9th Scottish Div
28th Inf Bde
7th June 1915
Just a line to let you know I am still kicking about. Sorry I did not get a chance to see you before I landed in Flanders. We are all in the pink here altho I had the misfortune to fall off a geegee the other day and knocked my arm a bit however it is nearly OK now. We are billeted in a farm attached to a chateau. There are some very old fashioned places in this part. The beer here is very weak in fact it takes no notice of you however
We had a move yday and find that there is more go in it. There are some Indian troops in this part so we have commenced eating curry which makes you think you have swallowed the cruet in fact it makes you swear in Indostani. We are not allowed to say anything about military matters as it rather spoils one of giving many interesting incidents. I had a bath in a small tub the other day which was rather amusing. I got your cigarettes OK, in fact they have all vanished by now. We get some given us every week but we have some many opportunities to smoke that they don’t last long & the ones you buy here are nothing like English. Our Brigade have been in the trenches altho I have not had the chance yet. They say they are simply great. Parts being laid out with flower beds they have different names such as Kew Gardens . Harley Street Ldn. Bridge, the last name is a real bridge in the trenches. The entrance is named Shaftesbury Avenue owing to the rows of trees. In fact it is like being in Ldn without the busses & busers. You are quite safe in the trenches as long as you keep your napper down but pop it up even only for a second and they’ve got you.
I had a letter from Geo about a week ago. I was rather surprised about A Boon. I hope Geo manages something.
Had a postcard from Gladys. I hear Mar & Gladys have been to Blackpool. I think Mar should get about a bit now she has the chance.
Well I don’t think I have anything else to say. Will drop you a line again soon. Am always glad to get a letter or post card. We have a mail here once a day.
So Bye Bye old sport for the present. Remember me to the Bhoys
On the 7th June 1915 Reginald (Rex) Warneford was serving in the 1st Squadron of the Royal Naval Air Service based at Veurne on the Belgian coast. He flew a Morane-Saulnier Type L aircraft. Warneford encountered and attacked the German airship LZ37 on the coast near Ostend in Belgium He chased the airship from the coast to Ghent, Belgium. He succeeded in dropping several bombs on it despite the airship’s defensive machine-gun fire. The final bomb exploded and set the airship on fire. The explosion caused his aircraft engine to stop and the aircraft to overturn. He managed to land in enemy territory and after spending some time on repairs he took off and returned to his base. For this action, Warneford was awarded the Victoria Cross.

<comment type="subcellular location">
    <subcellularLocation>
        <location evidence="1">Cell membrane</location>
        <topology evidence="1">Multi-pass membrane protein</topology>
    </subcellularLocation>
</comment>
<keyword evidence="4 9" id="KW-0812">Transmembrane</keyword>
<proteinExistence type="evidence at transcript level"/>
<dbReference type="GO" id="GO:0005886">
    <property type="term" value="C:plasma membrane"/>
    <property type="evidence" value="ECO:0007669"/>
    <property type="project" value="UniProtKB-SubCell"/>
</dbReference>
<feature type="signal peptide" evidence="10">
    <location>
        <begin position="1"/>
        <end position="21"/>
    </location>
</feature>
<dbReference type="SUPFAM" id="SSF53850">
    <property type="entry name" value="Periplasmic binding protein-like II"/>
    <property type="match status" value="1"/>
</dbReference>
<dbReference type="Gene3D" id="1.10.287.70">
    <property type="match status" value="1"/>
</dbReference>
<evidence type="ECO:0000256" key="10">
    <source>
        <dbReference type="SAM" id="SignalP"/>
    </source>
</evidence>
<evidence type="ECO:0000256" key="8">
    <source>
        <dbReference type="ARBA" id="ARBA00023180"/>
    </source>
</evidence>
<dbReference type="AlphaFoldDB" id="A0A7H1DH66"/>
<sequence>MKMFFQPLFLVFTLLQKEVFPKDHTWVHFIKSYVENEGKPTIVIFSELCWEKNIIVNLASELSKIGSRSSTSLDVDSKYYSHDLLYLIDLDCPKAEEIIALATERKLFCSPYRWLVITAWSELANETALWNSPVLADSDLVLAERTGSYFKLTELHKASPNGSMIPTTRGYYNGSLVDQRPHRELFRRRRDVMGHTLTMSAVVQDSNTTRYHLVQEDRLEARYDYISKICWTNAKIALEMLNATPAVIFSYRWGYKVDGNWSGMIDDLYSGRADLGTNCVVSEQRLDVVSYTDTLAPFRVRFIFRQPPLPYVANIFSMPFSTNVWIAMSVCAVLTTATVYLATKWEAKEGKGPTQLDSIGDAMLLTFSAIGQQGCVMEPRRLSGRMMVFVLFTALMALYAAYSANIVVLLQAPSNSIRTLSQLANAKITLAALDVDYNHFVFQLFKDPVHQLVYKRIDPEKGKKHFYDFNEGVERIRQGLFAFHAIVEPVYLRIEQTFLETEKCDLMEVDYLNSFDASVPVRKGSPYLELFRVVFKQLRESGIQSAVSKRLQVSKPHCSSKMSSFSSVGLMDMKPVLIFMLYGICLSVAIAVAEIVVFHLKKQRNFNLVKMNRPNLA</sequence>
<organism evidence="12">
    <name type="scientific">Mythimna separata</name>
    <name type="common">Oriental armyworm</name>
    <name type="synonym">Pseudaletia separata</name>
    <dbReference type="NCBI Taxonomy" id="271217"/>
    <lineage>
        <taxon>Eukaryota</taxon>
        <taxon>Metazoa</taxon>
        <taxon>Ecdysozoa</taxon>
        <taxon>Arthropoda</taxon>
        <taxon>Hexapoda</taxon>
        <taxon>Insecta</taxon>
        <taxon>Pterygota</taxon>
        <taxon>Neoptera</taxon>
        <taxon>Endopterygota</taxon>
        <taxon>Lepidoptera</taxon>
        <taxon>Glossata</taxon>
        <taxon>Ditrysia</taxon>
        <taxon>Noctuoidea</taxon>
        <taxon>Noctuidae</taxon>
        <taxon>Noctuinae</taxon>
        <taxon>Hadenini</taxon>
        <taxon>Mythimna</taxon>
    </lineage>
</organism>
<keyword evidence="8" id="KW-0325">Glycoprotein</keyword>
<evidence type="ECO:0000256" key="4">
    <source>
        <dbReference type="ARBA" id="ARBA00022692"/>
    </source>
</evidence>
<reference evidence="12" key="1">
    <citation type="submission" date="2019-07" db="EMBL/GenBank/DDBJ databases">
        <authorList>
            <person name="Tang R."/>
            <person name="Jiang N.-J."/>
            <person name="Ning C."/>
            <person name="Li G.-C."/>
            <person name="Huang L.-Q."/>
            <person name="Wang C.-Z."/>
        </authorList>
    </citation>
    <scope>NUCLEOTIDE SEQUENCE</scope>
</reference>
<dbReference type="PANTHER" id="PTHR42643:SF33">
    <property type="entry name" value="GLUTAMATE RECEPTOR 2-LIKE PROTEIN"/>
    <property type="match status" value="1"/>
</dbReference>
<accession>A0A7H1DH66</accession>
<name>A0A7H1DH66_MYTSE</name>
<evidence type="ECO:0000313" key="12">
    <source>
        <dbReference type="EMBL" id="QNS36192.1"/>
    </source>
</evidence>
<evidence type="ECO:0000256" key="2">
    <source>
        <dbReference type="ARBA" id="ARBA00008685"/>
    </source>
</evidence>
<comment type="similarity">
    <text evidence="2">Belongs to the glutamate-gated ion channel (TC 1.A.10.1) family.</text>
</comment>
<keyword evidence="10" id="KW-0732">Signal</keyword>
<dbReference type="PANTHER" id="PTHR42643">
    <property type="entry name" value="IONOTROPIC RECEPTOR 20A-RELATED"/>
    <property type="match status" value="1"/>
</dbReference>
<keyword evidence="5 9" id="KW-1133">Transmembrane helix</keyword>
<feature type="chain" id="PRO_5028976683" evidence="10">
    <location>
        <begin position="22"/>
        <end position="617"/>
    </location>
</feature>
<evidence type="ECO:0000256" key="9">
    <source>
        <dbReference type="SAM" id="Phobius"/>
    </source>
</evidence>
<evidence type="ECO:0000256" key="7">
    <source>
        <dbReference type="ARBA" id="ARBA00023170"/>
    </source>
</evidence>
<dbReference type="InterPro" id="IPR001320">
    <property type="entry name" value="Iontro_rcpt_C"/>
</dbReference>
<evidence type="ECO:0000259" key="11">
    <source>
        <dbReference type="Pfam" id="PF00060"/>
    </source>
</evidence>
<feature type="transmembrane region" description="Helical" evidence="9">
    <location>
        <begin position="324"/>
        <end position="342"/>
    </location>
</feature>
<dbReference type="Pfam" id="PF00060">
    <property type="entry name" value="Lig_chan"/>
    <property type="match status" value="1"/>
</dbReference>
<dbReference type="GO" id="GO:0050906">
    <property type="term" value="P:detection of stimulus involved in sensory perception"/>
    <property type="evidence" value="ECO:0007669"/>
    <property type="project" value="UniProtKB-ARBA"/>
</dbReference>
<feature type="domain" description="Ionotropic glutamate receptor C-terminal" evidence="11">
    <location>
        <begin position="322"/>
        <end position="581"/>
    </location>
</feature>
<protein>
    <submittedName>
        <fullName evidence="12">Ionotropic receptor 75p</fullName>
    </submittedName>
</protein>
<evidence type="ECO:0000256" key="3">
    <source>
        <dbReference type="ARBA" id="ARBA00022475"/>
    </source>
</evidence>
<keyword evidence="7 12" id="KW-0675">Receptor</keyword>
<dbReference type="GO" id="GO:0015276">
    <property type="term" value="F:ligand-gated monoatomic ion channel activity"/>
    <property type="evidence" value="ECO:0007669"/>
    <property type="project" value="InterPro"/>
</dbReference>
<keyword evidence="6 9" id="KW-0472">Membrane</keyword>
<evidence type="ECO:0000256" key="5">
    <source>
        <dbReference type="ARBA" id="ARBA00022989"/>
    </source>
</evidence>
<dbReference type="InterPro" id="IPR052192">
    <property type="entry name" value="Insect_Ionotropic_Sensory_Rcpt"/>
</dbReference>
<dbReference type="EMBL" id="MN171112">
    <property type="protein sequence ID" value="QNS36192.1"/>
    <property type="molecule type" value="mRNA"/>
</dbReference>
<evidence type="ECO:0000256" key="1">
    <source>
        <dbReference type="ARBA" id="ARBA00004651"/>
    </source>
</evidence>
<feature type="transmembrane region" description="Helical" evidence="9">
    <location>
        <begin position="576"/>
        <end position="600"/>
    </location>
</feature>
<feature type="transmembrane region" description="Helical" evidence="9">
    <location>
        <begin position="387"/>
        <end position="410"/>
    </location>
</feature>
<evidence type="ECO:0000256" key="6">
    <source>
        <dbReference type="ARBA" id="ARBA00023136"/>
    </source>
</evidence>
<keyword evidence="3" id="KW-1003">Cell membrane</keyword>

10th June 1915 saw the 5th Nigerian Regiment taking the stronghold of Garua in the German Cameroon in Africa. There had been fighting in the Cameroon since the outbreak of war. Fighting had been between British native forces led by British officers and German troops.
The French Army launched a second attempt to seize Vimy Ridge on the 16th June 1915. The improvised German defences began an intensive artillery bombardment but despite this, the French army achieved their initial objective. German forces counter attacked, and just as they did after first Vimy Ridge assault, the French called off the attack. The losses on both sides were huge with the French suffering 100,000 casualties and the Germans suffering 60,000.
Once Italy’s entry into the war, the First Battle of Isonzo began on 23rd June 1915. The Italians did not possess a particularly efficient or effective army but it required the Austrian army to oppose them. The alpine border between Italy and Austria favoured the defence by the Austrian army. The Austrians had taken up strong defensive positions on high ground against Italian attack. The initial gains by the Italians were soon repulsed with heavy casualties on both sides. This battle was the first of many Battles of Isonzo before the end of the war.
By Italy entering the war, significant Central Power front line troops were redirected to face the Italians rather than engaging in other theatres of war on the Eastern and Western Front.